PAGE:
Scen.: Carl Harbaugh, Bryan Foy. F.: Dev Jennings, Bert Haines. M.: Sherman Kell. Scgf.: Fred Gabourie. Int.: Buster Keaton (Ronald), Anne Cornwall (Mary), Flora Bramley (Mary’s friend), Florence Turner (Ronald’s mother), Harold Goodwin (Jeff, he rival), Snitz Edwards (Dean), Carl Harbaugh (the coach), Sam Crawford (the baseball coach). Prod.: Joseph M. Schenck. DCP. D.: 66’. Bn.
Here is Buster Keaton with his latest film, the wonderful College. Asepsis. Disinfection. Freed from tradition, our gaze revels in the juvenile, tempered world of Buster, the great specialist in fighting sentimental infections of all kinds. The film is as beautiful as a bathroom, as vital as a Hispano-Suiza. Buster never tries to make us cry, for he knows that cheap tears are outdated. He is not, however, a clown who makes us roar with laughter. Not for a minute do we stop smiling, not at him but at ourselves – smiling at health and Olympian force.
In cinema, we always contrast Keaton’s monotonous expression with the infinitesimal variations of a Jannings. Filmmakers overdo it with Jannings, multiplying his slightest facial contractions to the nth degree. For him, suffering is a prism cut into a hundred facets. […]
Buster Keaton’s expressions are as modest as, for example, a bottle’s; the dance floor of his pupils is round and clear, but there his aseptic spirit does pirouettes. The bottle and Buster’s face have infinite points of view.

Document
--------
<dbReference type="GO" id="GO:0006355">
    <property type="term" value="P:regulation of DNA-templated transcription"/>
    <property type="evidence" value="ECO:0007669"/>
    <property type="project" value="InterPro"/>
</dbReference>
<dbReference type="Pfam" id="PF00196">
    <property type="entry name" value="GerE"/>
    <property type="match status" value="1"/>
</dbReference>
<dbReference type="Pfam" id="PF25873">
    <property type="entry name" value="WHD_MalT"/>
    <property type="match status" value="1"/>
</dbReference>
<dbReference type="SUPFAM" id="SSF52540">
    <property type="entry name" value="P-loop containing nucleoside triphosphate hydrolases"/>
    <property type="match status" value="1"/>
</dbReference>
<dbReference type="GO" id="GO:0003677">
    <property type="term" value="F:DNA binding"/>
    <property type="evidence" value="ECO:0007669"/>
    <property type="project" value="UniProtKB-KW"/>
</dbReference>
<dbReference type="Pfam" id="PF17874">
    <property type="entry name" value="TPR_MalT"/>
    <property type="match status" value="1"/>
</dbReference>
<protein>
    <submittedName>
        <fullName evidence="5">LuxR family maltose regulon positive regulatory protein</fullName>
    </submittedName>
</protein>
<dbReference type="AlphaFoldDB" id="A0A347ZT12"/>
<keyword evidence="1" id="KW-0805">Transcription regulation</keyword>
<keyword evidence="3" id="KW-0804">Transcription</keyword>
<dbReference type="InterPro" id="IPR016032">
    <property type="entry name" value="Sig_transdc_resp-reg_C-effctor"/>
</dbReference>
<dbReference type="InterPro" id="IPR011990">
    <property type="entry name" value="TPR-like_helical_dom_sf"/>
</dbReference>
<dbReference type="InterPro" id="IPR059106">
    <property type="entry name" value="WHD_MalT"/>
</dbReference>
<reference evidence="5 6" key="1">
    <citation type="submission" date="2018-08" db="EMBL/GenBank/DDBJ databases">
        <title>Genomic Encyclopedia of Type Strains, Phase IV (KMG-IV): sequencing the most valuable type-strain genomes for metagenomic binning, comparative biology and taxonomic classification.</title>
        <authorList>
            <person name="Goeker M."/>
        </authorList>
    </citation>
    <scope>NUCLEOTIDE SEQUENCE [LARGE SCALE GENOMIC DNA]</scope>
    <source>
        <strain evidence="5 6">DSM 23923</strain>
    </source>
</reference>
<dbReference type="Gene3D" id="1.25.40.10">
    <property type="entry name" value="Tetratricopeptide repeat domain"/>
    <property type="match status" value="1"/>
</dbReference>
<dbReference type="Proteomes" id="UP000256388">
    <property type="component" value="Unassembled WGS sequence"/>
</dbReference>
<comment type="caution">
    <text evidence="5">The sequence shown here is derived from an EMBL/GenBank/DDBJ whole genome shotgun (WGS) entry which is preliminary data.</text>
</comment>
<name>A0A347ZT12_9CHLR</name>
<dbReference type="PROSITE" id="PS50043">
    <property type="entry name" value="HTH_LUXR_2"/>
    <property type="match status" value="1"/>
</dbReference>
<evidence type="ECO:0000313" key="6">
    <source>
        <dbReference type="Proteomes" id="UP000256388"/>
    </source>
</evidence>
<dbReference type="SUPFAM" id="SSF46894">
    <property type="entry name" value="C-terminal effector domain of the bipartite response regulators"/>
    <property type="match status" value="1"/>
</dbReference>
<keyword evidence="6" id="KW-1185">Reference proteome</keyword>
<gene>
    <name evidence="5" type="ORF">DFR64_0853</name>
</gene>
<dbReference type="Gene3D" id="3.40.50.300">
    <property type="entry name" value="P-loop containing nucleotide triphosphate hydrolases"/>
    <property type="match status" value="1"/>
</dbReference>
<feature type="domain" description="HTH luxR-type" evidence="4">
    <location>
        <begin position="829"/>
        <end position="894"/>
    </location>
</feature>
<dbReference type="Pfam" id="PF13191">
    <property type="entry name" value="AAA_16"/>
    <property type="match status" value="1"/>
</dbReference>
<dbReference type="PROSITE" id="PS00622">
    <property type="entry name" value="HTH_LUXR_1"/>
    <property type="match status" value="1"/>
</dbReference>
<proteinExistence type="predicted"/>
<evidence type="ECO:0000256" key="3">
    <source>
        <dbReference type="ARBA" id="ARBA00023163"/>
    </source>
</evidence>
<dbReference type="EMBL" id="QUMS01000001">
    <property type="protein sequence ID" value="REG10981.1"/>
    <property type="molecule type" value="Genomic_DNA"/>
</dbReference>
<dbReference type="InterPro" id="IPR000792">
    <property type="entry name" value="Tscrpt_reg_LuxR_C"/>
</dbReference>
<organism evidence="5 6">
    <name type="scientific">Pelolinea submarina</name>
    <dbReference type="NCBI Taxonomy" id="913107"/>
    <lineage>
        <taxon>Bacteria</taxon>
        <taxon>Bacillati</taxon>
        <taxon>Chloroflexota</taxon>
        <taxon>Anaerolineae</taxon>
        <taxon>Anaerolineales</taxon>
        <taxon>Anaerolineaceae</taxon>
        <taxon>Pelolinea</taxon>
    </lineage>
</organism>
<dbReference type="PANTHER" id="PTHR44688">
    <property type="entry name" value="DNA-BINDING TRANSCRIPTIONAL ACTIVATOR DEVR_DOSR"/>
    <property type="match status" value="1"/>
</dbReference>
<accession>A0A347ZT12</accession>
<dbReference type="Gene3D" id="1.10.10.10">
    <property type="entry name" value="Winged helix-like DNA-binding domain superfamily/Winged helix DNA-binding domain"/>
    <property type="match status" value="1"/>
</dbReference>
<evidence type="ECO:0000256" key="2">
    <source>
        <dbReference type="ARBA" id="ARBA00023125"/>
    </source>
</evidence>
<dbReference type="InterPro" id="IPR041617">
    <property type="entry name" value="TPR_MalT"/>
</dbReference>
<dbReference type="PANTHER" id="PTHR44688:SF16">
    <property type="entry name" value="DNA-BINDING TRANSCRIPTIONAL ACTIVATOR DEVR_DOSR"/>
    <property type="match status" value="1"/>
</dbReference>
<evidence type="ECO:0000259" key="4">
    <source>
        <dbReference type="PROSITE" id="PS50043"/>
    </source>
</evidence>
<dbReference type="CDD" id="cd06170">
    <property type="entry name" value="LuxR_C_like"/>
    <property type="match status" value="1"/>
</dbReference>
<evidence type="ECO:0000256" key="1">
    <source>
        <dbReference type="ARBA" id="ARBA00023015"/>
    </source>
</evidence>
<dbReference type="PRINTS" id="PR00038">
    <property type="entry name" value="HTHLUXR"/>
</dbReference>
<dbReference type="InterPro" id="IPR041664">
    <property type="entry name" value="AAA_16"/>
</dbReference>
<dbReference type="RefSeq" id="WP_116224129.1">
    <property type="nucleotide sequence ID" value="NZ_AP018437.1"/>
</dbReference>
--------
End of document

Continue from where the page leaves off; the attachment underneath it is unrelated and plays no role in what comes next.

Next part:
Few are those who know how to accomplish their mission in the rhythmic, architectural workings of a film. It is the editing – film’s golden key – that combines, comments on, and unifies all these elements. Can greater cinematic virtue be reached?
Luis Buñuel, “Cahiers d’Art”, n. 10, 1927, in An Unspeakable Betrayal. Selected Writings of Luis Buñuel, University of California Press, Oakland 2000
Restored in 2018 by Cineteca di Bologna in collaboration with Cohen Film Collection at L’Immagine Ritrovata laboratory.
For the restoration of College, nine elements were carefully inspected and analysed. Five of them – from the Cohen Film Collection deposited in Columbus and at the CNC – were digitized and compared. Based on their photographic quality and completeness, two elements were selected for restoration: a third generation safety dupe positive and second generation safety dupe negative. Whereas the former served as main elements and included the original main and end titles as well as all intertitles, the latter was used to replace several sections of the dupe positive showing visible printed chemical decay.